16 [35236_rex] [30556_thamno] [33413_thamno] [32082_przewalskii, 33588_przewalskii]
15 [35236_rex, 39618_rex, 38362_rex] [30556_thamno] [33413_thamno] [32082_przewalskii, 33588_przewalskii]
17 [39618_rex, 38362_rex] [30556_thamno] [33413_thamno] [32082_przewalskii, 33588_przewalskii]
19 [38362_rex] [30556_thamno] [33413_thamno] [32082_przewalskii, 33588_przewalskii]
20 [35236_rex] [40578_rex, 35855_rex] [33413_thamno] [32082_przewalskii, 33588_przewalskii]

Plotting and interpreting results

Interpreting the results of D-statistic tests is actually very complicated. You cannot treat every test as if it were independent because introgression between one pair of species may cause one or both of those species to appear as if they have also introgressed with other taxa in your data set. This problem is described in great detail in this paper (Eaton et al. 2015). A good place to start, then, is to perform many tests and focus on those which have the strongest signal of admixture. Then, perform additional tests, such as partitioned D-statistics (described further below) to tease apart whether a single or multiple introgression events are likely to have occurred.

In the example plot below we find evidence of admixture between the sample 33413_thamno (black) with several other samples, but the signal is strongest with respect to 30556_thamno (tests 12-19). It also appears that admixture is consistently detected with samples of (40578_rex & 35855_rex) when contrasted against 35236_rex (tests 20, 24, 28, 34, and 35). Take note, the tests are indexed starting at 0.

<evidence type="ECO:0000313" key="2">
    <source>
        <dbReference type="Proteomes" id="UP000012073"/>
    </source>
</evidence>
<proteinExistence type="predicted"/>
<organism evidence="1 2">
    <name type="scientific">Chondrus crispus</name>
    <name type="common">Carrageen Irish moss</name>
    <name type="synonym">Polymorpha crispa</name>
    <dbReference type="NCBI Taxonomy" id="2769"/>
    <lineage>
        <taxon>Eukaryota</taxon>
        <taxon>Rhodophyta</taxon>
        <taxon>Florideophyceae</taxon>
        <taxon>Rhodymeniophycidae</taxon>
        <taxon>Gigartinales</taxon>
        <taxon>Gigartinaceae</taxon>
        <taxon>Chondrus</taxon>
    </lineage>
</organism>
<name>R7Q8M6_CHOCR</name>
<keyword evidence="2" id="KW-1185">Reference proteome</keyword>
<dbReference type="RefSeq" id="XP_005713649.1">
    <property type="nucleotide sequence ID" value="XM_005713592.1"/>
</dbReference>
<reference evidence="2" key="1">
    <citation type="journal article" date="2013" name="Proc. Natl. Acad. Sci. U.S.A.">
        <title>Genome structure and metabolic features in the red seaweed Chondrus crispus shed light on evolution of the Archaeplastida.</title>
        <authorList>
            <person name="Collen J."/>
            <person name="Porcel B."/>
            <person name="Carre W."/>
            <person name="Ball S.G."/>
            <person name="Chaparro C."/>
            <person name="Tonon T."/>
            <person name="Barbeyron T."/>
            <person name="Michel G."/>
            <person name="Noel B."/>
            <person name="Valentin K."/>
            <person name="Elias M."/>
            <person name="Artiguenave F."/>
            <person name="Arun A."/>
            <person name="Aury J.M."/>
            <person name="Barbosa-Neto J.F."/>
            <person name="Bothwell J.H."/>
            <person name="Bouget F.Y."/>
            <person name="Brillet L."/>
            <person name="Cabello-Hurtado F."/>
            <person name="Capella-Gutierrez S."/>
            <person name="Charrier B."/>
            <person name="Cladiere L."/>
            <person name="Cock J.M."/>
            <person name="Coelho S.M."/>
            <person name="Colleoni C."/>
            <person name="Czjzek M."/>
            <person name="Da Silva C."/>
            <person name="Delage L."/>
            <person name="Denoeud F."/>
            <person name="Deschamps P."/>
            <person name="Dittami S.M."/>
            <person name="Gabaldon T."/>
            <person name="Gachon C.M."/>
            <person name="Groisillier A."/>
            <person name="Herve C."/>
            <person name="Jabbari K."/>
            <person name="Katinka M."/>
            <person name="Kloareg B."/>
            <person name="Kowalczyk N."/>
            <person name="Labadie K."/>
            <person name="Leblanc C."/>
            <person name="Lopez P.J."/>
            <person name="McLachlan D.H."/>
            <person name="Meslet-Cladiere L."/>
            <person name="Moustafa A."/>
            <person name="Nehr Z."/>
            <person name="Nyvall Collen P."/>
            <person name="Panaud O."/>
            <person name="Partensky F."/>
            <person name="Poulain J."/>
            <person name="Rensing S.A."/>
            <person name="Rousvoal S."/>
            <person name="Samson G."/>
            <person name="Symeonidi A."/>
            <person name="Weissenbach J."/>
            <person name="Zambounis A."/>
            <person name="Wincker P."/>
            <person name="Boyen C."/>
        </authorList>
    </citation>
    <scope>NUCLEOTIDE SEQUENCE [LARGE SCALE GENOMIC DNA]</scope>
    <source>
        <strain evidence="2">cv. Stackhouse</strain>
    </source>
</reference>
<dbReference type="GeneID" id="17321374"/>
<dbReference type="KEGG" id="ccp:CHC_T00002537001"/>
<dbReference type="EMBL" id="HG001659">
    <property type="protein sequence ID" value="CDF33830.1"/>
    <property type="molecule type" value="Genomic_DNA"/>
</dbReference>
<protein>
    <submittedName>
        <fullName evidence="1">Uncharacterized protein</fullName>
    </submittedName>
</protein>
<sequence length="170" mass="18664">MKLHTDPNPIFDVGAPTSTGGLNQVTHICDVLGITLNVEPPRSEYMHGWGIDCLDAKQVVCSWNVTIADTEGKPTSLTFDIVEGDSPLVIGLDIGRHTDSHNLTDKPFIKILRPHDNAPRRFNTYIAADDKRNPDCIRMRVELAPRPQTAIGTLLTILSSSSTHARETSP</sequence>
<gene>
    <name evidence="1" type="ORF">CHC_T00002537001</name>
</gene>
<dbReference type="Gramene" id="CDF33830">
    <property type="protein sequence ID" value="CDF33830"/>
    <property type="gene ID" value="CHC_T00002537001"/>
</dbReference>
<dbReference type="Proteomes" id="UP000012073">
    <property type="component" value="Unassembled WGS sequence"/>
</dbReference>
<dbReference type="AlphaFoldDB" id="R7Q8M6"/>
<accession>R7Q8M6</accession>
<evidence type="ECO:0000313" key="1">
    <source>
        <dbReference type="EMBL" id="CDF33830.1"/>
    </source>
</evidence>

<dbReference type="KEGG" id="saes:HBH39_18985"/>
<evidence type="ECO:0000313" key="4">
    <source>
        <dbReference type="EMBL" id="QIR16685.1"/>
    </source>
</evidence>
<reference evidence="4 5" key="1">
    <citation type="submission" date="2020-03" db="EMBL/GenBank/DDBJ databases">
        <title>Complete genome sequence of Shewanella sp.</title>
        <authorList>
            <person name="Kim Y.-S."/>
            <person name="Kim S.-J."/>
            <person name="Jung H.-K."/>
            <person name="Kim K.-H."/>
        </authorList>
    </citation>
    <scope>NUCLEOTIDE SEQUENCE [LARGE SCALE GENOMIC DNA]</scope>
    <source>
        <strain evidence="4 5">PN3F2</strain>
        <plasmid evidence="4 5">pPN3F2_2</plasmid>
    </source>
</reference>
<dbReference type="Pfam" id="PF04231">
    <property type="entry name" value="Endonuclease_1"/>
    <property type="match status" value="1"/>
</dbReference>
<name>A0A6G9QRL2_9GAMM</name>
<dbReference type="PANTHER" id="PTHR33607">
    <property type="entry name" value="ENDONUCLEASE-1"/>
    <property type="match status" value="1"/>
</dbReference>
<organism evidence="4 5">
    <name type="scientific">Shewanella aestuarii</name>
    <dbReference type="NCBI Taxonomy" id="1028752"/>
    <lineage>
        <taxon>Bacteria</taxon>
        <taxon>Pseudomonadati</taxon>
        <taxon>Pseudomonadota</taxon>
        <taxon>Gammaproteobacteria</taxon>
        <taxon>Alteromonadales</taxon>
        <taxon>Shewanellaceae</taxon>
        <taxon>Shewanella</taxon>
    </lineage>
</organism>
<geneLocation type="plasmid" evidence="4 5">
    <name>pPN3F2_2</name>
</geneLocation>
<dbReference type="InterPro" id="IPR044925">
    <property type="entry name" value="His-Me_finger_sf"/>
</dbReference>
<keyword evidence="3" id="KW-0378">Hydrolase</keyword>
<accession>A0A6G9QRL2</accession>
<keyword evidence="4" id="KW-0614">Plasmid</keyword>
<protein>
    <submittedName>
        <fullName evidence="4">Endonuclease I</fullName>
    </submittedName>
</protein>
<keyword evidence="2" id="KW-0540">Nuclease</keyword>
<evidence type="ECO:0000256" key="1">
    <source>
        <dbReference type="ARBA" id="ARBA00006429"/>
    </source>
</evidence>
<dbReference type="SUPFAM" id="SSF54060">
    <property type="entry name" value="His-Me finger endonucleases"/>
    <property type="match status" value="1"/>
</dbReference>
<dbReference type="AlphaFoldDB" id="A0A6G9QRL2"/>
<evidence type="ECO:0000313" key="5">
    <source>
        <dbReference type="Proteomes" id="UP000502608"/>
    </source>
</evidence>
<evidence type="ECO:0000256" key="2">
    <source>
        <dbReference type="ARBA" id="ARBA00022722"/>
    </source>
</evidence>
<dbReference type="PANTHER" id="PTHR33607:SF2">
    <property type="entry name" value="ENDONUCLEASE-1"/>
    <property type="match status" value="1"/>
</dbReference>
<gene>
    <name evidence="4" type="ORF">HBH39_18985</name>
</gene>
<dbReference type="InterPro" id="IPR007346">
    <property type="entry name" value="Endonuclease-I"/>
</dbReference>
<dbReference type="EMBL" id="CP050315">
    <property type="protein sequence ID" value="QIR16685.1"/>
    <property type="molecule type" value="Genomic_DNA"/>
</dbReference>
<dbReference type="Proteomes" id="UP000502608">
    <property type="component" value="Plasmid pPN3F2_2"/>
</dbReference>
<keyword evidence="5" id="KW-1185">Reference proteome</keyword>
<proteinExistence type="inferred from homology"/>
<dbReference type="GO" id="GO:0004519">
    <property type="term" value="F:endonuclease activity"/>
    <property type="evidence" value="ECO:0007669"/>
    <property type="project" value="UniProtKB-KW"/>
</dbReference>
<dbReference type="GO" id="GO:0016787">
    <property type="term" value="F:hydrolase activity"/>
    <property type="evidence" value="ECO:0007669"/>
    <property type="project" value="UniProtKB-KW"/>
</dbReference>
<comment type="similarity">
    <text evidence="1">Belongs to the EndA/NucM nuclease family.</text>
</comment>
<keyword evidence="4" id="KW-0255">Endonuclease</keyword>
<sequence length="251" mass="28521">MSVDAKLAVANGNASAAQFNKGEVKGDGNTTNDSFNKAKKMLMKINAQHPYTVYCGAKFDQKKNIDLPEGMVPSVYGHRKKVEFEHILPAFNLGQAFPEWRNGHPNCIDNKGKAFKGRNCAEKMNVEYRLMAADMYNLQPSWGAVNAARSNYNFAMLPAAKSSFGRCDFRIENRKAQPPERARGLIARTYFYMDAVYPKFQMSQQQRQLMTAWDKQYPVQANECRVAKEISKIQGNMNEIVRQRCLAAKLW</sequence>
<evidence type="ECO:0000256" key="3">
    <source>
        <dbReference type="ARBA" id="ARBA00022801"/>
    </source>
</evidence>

In [13]:
## plot results on the tree
bb.plot(height=850, width=700, pct_tree_y=0.2, pct_tree_x=0.5, alpha=4.0);

generating tests

Because tests are generated based on a tree file, it will only generate tests that fit the topology of the test. For example, the entries below generate zero possible tests because the two samples entered for P3 (the two thamnophila subspecies) are paraphyletic on the tree topology, and therefore cannot form a clade together.

In [14]:
## this is expected to generate zero tests
aa = bb.copy()
        "p4": ["32082_przewalskii", "33588_przewalskii"],
        "p3": ["33413_thamno", "30556_thamno"],
0 tests generated from tree

If you want to get results for a test that does not fit on your tree you can always write the result out by hand instead of auto-generating it from the tree. Doing it this way is fine when you have few tests to run, but becomes burdensome when writing many tests.

In [15]:
## writing tests by hand for a new object
aa = bb.copy()
aa.tests = [
    {"p4": ["32082_przewalskii", "33588_przewalskii"],
     "p3": ["33413_thamno", "30556_thamno"],
     "p2": ["40578_rex", "35855_rex"],
     "p1": ["39618_rex", "38362_rex"]},